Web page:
Monthly Archives: August 2019

Ailing Nilgiris Small Tea Growers

 Hubbathalai N SIVAN, Founder President of NSFT writes to Tea Board

We, the ailing Nilgiris Small Tea Growers, submit this letter for kind consideration and necessary actions immediately.

As you are aware, The Nilgiris District has been under severe Drought since November, 2018 due to heavy frost till February, 2019 and extended Summer till July, 2019 without normal monsoons and rainfall. The entire standing Tea Crops had completely dried up and affected by many diseases, particularly, the red mite attacks. Around 40000 acres of tea gardens of Nilgiris Small Tea Growers had crop loss around 35-40% during this period.
More over, the recent Ghost Rains of August, 2019  measuring approximately 3000mm+ (three years total rainfall of Nilgiris-rained I  one week) had completely taken fertile soils of small farmers’ tea gardens from their fields, thereby making  most of their tea gardens barren and non- productive. The Nilgiris Small Tea Growers are in severe distress and direction–less now. 
More over, many Small Tea Growers had already left /sold their tea gardens and migrated to other places in search of their livelihoods. It should not be followed by the remaining Nilgiris Small Tea Growers. Hence, we request Tea Board to intervene in this matter immediately and help The Nilgiris Small Tea Growers for their Sustainable Development and Inclusive Growth through their small holding Tea gardens. 
Hence, we kindly request you to look into this, and sanction appropriate crop compensations to the Nilgiris Small Tea Growers on war footing basis and save Nilgiris Tea Economy for its Sustainability. 


A Script for Badaga

(This post was originally written in 2008. Now the script developed by Kadasolai Yogesh is widely followed)


It has always been felt that for a language to survive, it should have its own script. It cannot remain only as a spoken language for long. But of course, the script need not be peculiar and specific one pertaining to that particular language.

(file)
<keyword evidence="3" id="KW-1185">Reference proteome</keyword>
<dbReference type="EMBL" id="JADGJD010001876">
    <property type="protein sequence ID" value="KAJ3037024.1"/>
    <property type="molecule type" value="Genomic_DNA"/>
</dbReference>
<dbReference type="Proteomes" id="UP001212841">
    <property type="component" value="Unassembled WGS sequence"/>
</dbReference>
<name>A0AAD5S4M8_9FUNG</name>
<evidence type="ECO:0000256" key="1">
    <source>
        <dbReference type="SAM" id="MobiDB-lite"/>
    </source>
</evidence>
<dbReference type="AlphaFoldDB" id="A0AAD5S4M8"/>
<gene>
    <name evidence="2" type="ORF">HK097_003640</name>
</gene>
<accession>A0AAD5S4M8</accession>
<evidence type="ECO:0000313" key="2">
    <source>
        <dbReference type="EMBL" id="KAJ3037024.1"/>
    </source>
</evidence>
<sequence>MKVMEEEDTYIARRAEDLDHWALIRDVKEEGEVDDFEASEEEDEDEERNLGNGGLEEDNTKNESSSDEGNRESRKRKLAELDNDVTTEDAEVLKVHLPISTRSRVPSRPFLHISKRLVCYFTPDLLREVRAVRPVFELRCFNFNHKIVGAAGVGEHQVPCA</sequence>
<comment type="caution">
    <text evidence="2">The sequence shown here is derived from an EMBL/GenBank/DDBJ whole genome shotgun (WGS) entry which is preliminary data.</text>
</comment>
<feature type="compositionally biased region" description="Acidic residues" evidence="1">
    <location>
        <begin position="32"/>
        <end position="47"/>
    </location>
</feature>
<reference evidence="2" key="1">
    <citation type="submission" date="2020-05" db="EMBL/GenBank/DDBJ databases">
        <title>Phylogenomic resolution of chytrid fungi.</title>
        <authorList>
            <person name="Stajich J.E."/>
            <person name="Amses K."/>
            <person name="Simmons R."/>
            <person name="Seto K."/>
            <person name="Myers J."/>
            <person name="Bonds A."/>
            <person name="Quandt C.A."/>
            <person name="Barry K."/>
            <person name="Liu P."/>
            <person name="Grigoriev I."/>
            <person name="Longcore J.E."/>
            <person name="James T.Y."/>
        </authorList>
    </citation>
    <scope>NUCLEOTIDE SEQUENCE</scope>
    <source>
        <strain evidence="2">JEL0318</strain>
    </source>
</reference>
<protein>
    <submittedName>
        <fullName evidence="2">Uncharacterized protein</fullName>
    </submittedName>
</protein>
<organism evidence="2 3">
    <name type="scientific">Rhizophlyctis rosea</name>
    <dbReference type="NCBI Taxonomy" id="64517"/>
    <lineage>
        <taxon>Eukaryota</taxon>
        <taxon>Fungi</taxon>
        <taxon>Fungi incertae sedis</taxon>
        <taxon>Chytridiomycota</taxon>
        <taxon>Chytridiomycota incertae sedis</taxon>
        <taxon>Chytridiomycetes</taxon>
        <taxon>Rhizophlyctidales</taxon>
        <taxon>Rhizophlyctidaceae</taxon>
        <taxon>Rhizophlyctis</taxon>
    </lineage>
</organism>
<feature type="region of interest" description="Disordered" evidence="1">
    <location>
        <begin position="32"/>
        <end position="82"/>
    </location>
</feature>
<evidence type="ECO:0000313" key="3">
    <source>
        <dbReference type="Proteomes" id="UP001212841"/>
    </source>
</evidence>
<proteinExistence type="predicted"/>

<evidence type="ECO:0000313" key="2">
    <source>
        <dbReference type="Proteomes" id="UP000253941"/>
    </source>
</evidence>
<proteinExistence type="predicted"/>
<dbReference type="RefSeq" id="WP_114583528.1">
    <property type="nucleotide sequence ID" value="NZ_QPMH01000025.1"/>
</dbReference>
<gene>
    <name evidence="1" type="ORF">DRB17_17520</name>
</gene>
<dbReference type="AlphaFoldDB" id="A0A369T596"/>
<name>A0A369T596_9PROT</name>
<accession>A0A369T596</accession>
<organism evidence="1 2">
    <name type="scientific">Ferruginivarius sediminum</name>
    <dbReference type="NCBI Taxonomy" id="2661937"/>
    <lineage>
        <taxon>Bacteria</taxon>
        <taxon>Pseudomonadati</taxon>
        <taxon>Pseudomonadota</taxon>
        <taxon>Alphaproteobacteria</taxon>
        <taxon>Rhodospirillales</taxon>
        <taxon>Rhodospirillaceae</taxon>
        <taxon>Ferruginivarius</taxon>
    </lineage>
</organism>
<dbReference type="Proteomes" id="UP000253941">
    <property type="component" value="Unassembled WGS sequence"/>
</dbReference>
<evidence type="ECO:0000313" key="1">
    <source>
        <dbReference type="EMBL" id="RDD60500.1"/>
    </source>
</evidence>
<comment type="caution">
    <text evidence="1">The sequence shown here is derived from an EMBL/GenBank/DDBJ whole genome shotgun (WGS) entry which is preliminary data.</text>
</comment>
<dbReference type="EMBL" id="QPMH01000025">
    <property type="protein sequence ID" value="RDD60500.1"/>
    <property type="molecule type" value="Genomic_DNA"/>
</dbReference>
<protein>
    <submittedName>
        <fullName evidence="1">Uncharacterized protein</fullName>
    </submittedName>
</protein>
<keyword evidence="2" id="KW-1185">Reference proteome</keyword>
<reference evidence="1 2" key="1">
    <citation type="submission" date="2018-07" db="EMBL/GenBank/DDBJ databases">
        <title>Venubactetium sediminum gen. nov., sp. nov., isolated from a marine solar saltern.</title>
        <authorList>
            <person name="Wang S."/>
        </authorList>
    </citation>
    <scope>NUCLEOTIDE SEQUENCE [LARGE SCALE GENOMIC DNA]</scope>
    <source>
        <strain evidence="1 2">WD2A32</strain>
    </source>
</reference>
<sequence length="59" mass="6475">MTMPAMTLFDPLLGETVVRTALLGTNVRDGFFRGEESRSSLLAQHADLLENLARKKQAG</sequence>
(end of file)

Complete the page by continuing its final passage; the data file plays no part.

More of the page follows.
So too is the necessity of a script for Badaga. Many have attempted to achieve this objective with various degrees of success. But unfortunately, to my knowledge, no records exists, if any. I am no expert on phonetics or languages or much less innovating an unique script. But the urge to have a separate script has convinced me that it is very much possible to ‘ADOPT’ an existing script and ‘ADAPT’ it to Badaga language.

Three scripts come to mind straight away – Tamil, English and Kannada.Tamil – because a majority of us know how to speak and write due to the simple fact that we belong to Tamil Nadu, English – since most of us choose to learn as well as put our children in English medium schools and Kannada – due to the fact that Badaga is more akin to Kannada than any other language [though I firmly beleive that Badaga is a separate language on its own merit and not a dialect of Kannada].

But when trying to choose a script for Badaga, Kannada script is ruled out for the basic reason that most of us do not know the language or familiar with the script and no scope to learn it in our schools in the Nilgiris. Hence the choice between Tamil and English. Badaga ,like many other Indian languages, has very definitive and distinctive sounds/words [I do not know the exact English equivalent] that distinguishes one word from another. Even a small change in pronunciation could result in an entirely different meaning in Badaga. For example,a subtle change in context of the word ‘BAE [bay]’ could mean mouth, bangle, lentil, crop etc. Bella [jaggery] or BeLLa [ a male name] are two entirely different things. So are ‘kallu – stone’ and ‘KaLLu – a drink’. So, what could or should be the choice?